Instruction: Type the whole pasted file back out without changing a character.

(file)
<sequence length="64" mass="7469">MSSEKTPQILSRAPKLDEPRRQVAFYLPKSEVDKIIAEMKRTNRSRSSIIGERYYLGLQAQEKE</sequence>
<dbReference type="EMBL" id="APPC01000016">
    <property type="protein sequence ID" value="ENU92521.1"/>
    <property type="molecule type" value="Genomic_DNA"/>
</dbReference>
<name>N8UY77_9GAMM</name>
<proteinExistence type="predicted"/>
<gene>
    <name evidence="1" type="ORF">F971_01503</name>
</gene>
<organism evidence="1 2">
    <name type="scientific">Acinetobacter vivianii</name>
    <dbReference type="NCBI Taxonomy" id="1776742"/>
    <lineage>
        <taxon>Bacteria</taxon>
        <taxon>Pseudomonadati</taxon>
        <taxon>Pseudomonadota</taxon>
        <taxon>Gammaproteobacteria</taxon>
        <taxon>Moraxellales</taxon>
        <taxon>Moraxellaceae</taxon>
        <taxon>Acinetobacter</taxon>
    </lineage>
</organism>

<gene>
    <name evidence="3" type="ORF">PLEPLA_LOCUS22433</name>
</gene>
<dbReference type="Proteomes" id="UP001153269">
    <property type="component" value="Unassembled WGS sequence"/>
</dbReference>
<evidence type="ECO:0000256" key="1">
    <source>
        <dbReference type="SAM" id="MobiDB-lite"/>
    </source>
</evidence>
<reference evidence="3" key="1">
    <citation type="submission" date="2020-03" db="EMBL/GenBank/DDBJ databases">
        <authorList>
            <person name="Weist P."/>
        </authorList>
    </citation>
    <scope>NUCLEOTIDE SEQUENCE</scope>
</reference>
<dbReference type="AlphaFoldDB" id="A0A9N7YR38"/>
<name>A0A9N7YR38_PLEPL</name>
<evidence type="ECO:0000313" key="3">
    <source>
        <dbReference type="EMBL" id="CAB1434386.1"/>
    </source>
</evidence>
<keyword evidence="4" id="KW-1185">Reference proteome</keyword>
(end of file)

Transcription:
<sequence length="64" mass="7469">MSSEKTPQILSRAPKLDEPRRQVAFYLPKSEVDKIIAEMKRTNRSRSSIIGERYYLGLQAQEKE</sequence>
<dbReference type="EMBL" id="APPC01000016">
    <property type="protein sequence ID" value="ENU92521.1"/>
    <property type="molecule type" value="Genomic_DNA"/>
</dbReference>
<name>N8UY77_9GAMM</name>
<proteinExistence type="predicted"/>
<gene>
    <name evidence="1" type="ORF">F971_01503</name>
</gene>
<organism evidence="1 2">
    <name type="scientific">Acinetobacter vivianii</name>
    <dbReference type="NCBI Taxonomy" id="1776742"/>
    <lineage>
        <taxon>Bacteria</taxon>
        <taxon>Pseudomonadati</taxon>
        <taxon>Pseudomonadota</taxon>
        <taxon>Gammaproteobacteria</taxon>
        <taxon>Moraxellales</taxon>
        <taxon>Moraxellaceae</taxon>
        <taxon>Acinetobacter</taxon>
    </lineage>
</organism>

<gene>
    <name evidence="3" type="ORF">PLEPLA_LOCUS22433</name>
</gene>
<dbReference type="Proteomes" id="UP001153269">
    <property type="component" value="Unassembled WGS sequence"/>
</dbReference>
<evidence type="ECO:0000256" key="1">
    <source>
        <dbReference type="SAM" id="MobiDB-lite"/>
    </source>
</evidence>
<reference evidence="3" key="1">
    <citation type="submission" date="2020-03" db="EMBL/GenBank/DDBJ databases">
        <authorList>
            <person name="Weist P."/>
        </authorList>
    </citation>
    <scope>NUCLEOTIDE SEQUENCE</scope>
</reference>
<dbReference type="AlphaFoldDB" id="A0A9N7YR38"/>
<name>A0A9N7YR38_PLEPL</name>
<evidence type="ECO:0000313" key="3">
    <source>
        <dbReference type="EMBL" id="CAB1434386.1"/>
    </source>
</evidence>
<keyword evidence="4" id="KW-1185">Reference proteome</keyword>